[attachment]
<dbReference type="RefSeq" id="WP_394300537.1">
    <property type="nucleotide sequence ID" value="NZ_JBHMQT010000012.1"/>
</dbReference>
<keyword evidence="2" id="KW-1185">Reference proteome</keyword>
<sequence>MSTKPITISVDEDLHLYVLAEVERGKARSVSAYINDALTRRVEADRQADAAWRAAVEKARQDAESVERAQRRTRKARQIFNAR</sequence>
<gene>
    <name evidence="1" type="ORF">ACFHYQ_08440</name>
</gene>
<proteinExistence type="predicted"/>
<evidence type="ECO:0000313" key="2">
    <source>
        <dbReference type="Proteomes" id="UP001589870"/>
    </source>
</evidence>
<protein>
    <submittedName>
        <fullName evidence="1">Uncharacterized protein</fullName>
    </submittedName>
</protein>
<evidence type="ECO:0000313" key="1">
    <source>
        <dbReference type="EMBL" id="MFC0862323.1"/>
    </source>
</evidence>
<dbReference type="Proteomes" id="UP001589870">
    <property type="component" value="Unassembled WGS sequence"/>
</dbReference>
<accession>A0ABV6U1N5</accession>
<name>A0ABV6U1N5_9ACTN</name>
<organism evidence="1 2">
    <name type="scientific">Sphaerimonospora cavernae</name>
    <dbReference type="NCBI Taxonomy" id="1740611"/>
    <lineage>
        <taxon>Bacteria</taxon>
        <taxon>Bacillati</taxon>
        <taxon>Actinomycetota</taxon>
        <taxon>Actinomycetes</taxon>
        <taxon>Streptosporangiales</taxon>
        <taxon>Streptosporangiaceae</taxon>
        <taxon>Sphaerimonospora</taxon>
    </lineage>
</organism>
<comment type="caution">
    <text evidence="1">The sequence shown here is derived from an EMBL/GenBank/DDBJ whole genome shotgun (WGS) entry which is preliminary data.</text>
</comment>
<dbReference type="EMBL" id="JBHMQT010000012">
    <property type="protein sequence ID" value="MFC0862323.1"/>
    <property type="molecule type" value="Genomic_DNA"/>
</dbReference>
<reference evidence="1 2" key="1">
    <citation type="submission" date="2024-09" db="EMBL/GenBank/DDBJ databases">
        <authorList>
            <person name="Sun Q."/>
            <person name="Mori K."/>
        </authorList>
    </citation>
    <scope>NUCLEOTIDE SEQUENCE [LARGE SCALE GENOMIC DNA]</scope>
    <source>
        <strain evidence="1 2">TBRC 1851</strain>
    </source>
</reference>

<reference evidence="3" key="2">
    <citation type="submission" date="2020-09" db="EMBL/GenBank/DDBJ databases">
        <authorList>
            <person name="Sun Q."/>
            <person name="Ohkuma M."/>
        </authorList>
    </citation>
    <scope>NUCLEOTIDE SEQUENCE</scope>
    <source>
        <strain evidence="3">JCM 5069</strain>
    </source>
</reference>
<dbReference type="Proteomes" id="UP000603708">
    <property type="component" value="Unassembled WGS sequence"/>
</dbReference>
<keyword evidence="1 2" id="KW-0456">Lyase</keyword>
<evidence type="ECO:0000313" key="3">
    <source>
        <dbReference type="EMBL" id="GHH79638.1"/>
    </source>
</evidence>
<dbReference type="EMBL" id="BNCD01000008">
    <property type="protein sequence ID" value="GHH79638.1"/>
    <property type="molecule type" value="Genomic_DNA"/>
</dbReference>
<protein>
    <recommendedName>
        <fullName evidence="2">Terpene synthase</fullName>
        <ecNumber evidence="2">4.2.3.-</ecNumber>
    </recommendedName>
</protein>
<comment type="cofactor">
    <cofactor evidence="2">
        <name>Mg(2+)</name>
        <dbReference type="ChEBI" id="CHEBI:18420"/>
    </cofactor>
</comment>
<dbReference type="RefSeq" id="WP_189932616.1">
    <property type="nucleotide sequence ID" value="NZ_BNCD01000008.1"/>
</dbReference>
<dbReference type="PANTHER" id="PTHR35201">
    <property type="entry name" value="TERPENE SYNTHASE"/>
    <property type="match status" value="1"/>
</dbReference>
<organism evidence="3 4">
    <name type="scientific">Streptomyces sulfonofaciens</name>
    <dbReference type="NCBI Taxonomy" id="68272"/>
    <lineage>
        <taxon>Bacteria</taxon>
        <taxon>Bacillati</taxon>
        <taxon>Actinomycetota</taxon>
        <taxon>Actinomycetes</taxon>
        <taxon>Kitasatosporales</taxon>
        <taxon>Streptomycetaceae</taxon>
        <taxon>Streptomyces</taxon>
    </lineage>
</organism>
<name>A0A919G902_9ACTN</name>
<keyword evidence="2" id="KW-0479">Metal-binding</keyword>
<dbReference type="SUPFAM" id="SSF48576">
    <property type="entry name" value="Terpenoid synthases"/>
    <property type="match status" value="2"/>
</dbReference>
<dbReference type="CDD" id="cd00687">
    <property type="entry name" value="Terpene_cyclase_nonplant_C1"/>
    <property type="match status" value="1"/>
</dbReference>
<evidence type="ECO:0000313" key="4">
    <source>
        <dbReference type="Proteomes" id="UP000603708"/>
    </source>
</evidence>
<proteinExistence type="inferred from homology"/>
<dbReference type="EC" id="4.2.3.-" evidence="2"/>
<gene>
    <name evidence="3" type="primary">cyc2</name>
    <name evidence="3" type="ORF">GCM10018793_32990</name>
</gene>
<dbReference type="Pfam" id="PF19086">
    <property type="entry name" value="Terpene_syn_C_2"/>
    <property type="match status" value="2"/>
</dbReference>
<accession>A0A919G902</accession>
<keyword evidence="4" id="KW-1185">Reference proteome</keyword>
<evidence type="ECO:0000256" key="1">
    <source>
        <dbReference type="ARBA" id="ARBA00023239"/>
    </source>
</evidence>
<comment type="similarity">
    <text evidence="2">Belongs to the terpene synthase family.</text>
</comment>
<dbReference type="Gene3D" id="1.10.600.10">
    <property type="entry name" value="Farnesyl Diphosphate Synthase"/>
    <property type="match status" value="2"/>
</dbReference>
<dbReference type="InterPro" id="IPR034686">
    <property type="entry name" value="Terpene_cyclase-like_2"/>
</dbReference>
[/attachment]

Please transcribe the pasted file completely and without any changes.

<dbReference type="RefSeq" id="WP_394300537.1">
    <property type="nucleotide sequence ID" value="NZ_JBHMQT010000012.1"/>
</dbReference>
<keyword evidence="2" id="KW-1185">Reference proteome</keyword>
<sequence>MSTKPITISVDEDLHLYVLAEVERGKARSVSAYINDALTRRVEADRQADAAWRAAVEKARQDAESVERAQRRTRKARQIFNAR</sequence>
<gene>
    <name evidence="1" type="ORF">ACFHYQ_08440</name>
</gene>
<proteinExistence type="predicted"/>
<evidence type="ECO:0000313" key="2">
    <source>
        <dbReference type="Proteomes" id="UP001589870"/>
    </source>
</evidence>
<protein>
    <submittedName>
        <fullName evidence="1">Uncharacterized protein</fullName>
    </submittedName>
</protein>
<evidence type="ECO:0000313" key="1">
    <source>
        <dbReference type="EMBL" id="MFC0862323.1"/>
    </source>
</evidence>
<dbReference type="Proteomes" id="UP001589870">
    <property type="component" value="Unassembled WGS sequence"/>
</dbReference>
<accession>A0ABV6U1N5</accession>
<name>A0ABV6U1N5_9ACTN</name>
<organism evidence="1 2">
    <name type="scientific">Sphaerimonospora cavernae</name>
    <dbReference type="NCBI Taxonomy" id="1740611"/>
    <lineage>
        <taxon>Bacteria</taxon>
        <taxon>Bacillati</taxon>
        <taxon>Actinomycetota</taxon>
        <taxon>Actinomycetes</taxon>
        <taxon>Streptosporangiales</taxon>
        <taxon>Streptosporangiaceae</taxon>
        <taxon>Sphaerimonospora</taxon>
    </lineage>
</organism>
<comment type="caution">
    <text evidence="1">The sequence shown here is derived from an EMBL/GenBank/DDBJ whole genome shotgun (WGS) entry which is preliminary data.</text>
</comment>
<dbReference type="EMBL" id="JBHMQT010000012">
    <property type="protein sequence ID" value="MFC0862323.1"/>
    <property type="molecule type" value="Genomic_DNA"/>
</dbReference>
<reference evidence="1 2" key="1">
    <citation type="submission" date="2024-09" db="EMBL/GenBank/DDBJ databases">
        <authorList>
            <person name="Sun Q."/>
            <person name="Mori K."/>
        </authorList>
    </citation>
    <scope>NUCLEOTIDE SEQUENCE [LARGE SCALE GENOMIC DNA]</scope>
    <source>
        <strain evidence="1 2">TBRC 1851</strain>
    </source>
</reference>

<reference evidence="3" key="2">
    <citation type="submission" date="2020-09" db="EMBL/GenBank/DDBJ databases">
        <authorList>
            <person name="Sun Q."/>
            <person name="Ohkuma M."/>
        </authorList>
    </citation>
    <scope>NUCLEOTIDE SEQUENCE</scope>
    <source>
        <strain evidence="3">JCM 5069</strain>
    </source>
</reference>
<dbReference type="Proteomes" id="UP000603708">
    <property type="component" value="Unassembled WGS sequence"/>
</dbReference>
<keyword evidence="1 2" id="KW-0456">Lyase</keyword>
<evidence type="ECO:0000313" key="3">
    <source>
        <dbReference type="EMBL" id="GHH79638.1"/>
    </source>
</evidence>
<dbReference type="EMBL" id="BNCD01000008">
    <property type="protein sequence ID" value="GHH79638.1"/>
    <property type="molecule type" value="Genomic_DNA"/>
</dbReference>
<protein>
    <recommendedName>
        <fullName evidence="2">Terpene synthase</fullName>
        <ecNumber evidence="2">4.2.3.-</ecNumber>
    </recommendedName>
</protein>
<comment type="cofactor">
    <cofactor evidence="2">
        <name>Mg(2+)</name>
        <dbReference type="ChEBI" id="CHEBI:18420"/>
    </cofactor>
</comment>
<dbReference type="RefSeq" id="WP_189932616.1">
    <property type="nucleotide sequence ID" value="NZ_BNCD01000008.1"/>
</dbReference>
<dbReference type="PANTHER" id="PTHR35201">
    <property type="entry name" value="TERPENE SYNTHASE"/>
    <property type="match status" value="1"/>
</dbReference>
<organism evidence="3 4">
    <name type="scientific">Streptomyces sulfonofaciens</name>
    <dbReference type="NCBI Taxonomy" id="68272"/>
    <lineage>
        <taxon>Bacteria</taxon>
        <taxon>Bacillati</taxon>
        <taxon>Actinomycetota</taxon>
        <taxon>Actinomycetes</taxon>
        <taxon>Kitasatosporales</taxon>
        <taxon>Streptomycetaceae</taxon>
        <taxon>Streptomyces</taxon>
    </lineage>
</organism>
<name>A0A919G902_9ACTN</name>
<keyword evidence="2" id="KW-0479">Metal-binding</keyword>
<dbReference type="SUPFAM" id="SSF48576">
    <property type="entry name" value="Terpenoid synthases"/>
    <property type="match status" value="2"/>
</dbReference>
<dbReference type="CDD" id="cd00687">
    <property type="entry name" value="Terpene_cyclase_nonplant_C1"/>
    <property type="match status" value="1"/>
</dbReference>
<evidence type="ECO:0000313" key="4">
    <source>
        <dbReference type="Proteomes" id="UP000603708"/>
    </source>
</evidence>
<proteinExistence type="inferred from homology"/>
<dbReference type="EC" id="4.2.3.-" evidence="2"/>
<gene>
    <name evidence="3" type="primary">cyc2</name>
    <name evidence="3" type="ORF">GCM10018793_32990</name>
</gene>
<dbReference type="Pfam" id="PF19086">
    <property type="entry name" value="Terpene_syn_C_2"/>
    <property type="match status" value="2"/>
</dbReference>
<accession>A0A919G902</accession>
<keyword evidence="4" id="KW-1185">Reference proteome</keyword>
<evidence type="ECO:0000256" key="1">
    <source>
        <dbReference type="ARBA" id="ARBA00023239"/>
    </source>
</evidence>
<comment type="similarity">
    <text evidence="2">Belongs to the terpene synthase family.</text>
</comment>
<dbReference type="Gene3D" id="1.10.600.10">
    <property type="entry name" value="Farnesyl Diphosphate Synthase"/>
    <property type="match status" value="2"/>
</dbReference>
<dbReference type="InterPro" id="IPR034686">
    <property type="entry name" value="Terpene_cyclase-like_2"/>
</dbReference>